An article on PsychCentral.com caught my attention this morning. It begins: “Analyzing YouTube video messages from the ‘It Gets Better’ campaign aimed at gay youth, researchers found this group was most comforted by messages that not only supported them but advocated for social change.”
Click here or on ‘Read More’ to view the full post.
Today marks ten years since the repeal of Section 28.
Enacted by Margaret Thatcher’s government in 1988, the British law prohibited schools from “teaching …. the acceptability of homosexuality as a pretended family relationship.” It also barred schools from “intentionally promot[ing] homosexuality or publish[ing] material with the intention of promoting homosexuality.”
An effort to get rid of the noxious law gained strength in the early 2000s, and on November 18, 2003, a bill repealing Section 28 finally went into effect.
Gay Star News revealed over the weekend that several state-funded schools in the United Kingdom have policies banning the “promotion of homosexuality” (whatever that means) in school.
[Monday morning update: According to the latest reports, up to 44 schools in England and Wales have similar anti-gay policies. The British Humanist Association has been investigating the matter. Gay Star News also has a Monday update by Jane Fae.]
[Tuesday update: Additional coverage of the growing controversy from The Independent]
The policies are reminiscent of a Margaret-Thatcher-era law known as Section 28, which prohibited schools in the U.K. from “promot[ing] homosexuality” or publishing “material with the intention of promoting homosexuality”; the law also barred schools from “promot[ing] the teaching … of the acceptability of homosexuality as a pretended family relationship.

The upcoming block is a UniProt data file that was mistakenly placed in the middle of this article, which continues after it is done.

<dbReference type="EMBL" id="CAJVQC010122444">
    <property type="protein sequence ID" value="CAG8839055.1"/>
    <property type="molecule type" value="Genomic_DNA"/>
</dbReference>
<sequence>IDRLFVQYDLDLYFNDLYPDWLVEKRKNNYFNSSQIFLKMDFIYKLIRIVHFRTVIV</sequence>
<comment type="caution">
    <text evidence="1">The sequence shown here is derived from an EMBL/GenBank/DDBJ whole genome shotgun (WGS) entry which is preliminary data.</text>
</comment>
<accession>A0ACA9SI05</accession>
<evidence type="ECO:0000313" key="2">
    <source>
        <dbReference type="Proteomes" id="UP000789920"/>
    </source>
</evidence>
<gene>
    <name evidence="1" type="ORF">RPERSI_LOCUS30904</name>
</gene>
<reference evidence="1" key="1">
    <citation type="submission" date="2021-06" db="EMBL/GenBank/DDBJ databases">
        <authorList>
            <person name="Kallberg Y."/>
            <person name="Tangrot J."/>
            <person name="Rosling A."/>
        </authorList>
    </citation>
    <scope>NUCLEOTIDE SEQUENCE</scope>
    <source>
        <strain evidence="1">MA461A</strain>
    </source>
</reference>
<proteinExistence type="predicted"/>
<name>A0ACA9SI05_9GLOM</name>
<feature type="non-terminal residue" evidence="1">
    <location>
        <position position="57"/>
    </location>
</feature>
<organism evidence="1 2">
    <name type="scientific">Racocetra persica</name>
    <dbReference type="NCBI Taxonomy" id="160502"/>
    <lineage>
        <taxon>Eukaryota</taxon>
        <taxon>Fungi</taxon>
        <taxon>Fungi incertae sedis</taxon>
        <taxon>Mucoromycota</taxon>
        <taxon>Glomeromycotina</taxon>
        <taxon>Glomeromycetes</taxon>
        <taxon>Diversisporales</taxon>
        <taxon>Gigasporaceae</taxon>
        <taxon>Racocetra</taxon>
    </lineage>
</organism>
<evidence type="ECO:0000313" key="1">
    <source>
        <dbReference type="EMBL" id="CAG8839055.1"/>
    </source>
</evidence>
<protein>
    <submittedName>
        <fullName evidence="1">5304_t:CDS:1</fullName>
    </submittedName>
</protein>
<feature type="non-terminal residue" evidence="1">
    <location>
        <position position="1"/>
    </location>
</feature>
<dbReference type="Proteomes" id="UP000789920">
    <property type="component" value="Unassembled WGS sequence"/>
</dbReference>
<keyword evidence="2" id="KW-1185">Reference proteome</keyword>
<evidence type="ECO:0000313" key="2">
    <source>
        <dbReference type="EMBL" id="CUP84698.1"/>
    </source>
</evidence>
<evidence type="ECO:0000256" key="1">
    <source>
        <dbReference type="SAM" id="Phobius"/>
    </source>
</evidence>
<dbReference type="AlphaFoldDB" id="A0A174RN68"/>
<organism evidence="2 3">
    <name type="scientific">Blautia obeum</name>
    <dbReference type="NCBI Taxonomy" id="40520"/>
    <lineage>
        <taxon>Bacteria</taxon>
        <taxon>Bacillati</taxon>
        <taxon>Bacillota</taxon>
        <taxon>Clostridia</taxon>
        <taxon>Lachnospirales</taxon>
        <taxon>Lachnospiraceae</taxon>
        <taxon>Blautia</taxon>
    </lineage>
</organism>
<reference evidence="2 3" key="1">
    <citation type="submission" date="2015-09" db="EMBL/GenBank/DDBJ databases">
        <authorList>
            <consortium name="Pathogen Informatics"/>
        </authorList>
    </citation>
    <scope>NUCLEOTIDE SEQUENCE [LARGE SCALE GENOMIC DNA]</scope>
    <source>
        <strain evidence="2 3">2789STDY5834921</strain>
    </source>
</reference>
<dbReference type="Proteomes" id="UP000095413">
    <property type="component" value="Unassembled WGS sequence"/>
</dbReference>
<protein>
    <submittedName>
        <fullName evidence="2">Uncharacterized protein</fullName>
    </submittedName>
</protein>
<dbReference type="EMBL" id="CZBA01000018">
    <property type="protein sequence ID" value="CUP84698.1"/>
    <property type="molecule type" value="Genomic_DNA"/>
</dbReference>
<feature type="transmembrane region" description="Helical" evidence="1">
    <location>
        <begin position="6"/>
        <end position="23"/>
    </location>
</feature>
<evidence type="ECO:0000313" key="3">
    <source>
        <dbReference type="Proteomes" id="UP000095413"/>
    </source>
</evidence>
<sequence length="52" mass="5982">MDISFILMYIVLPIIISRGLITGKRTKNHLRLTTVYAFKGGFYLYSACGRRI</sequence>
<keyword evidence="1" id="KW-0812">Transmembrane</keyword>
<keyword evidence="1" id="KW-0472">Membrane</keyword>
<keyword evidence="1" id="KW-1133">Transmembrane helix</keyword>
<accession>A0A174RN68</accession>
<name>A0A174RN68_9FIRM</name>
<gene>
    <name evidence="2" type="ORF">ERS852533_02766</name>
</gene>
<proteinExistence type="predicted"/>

The U.K. government repealed Section 28 in 2003.
Welcome to the LGBT Youth News Roundup for July 19, 2013!
Here are some of the latest developments:
Law and policy:
• The Washington Blade provides an update on the federal Student Non-Discrimination Act: “House lawmakers spoke out this week in favor of legislation aimed at prohibiting the bullying and harassment of LGBT students as Republican lawmakers refused a vote on such a measure as part of an education reform bill.”
• California Governor Jerry Brown (pictured above) has yet to sign (or veto) a bill that would clarify protections for transgender students.
• Oregon school districts in Salem-Keizer and Lake Oswego have taken steps to conform their anti-bullying policies to the Oregon Safe Schools Act.
• The Montana Board of Regents has voted to broaden the state university system’s anti-discrimination policy to include sexual orientation and gender identity.
• In a heated debate over a non-discrimination policy, an Orleans Parish School Board member claimed there is “no such thing” as the separation of church and state.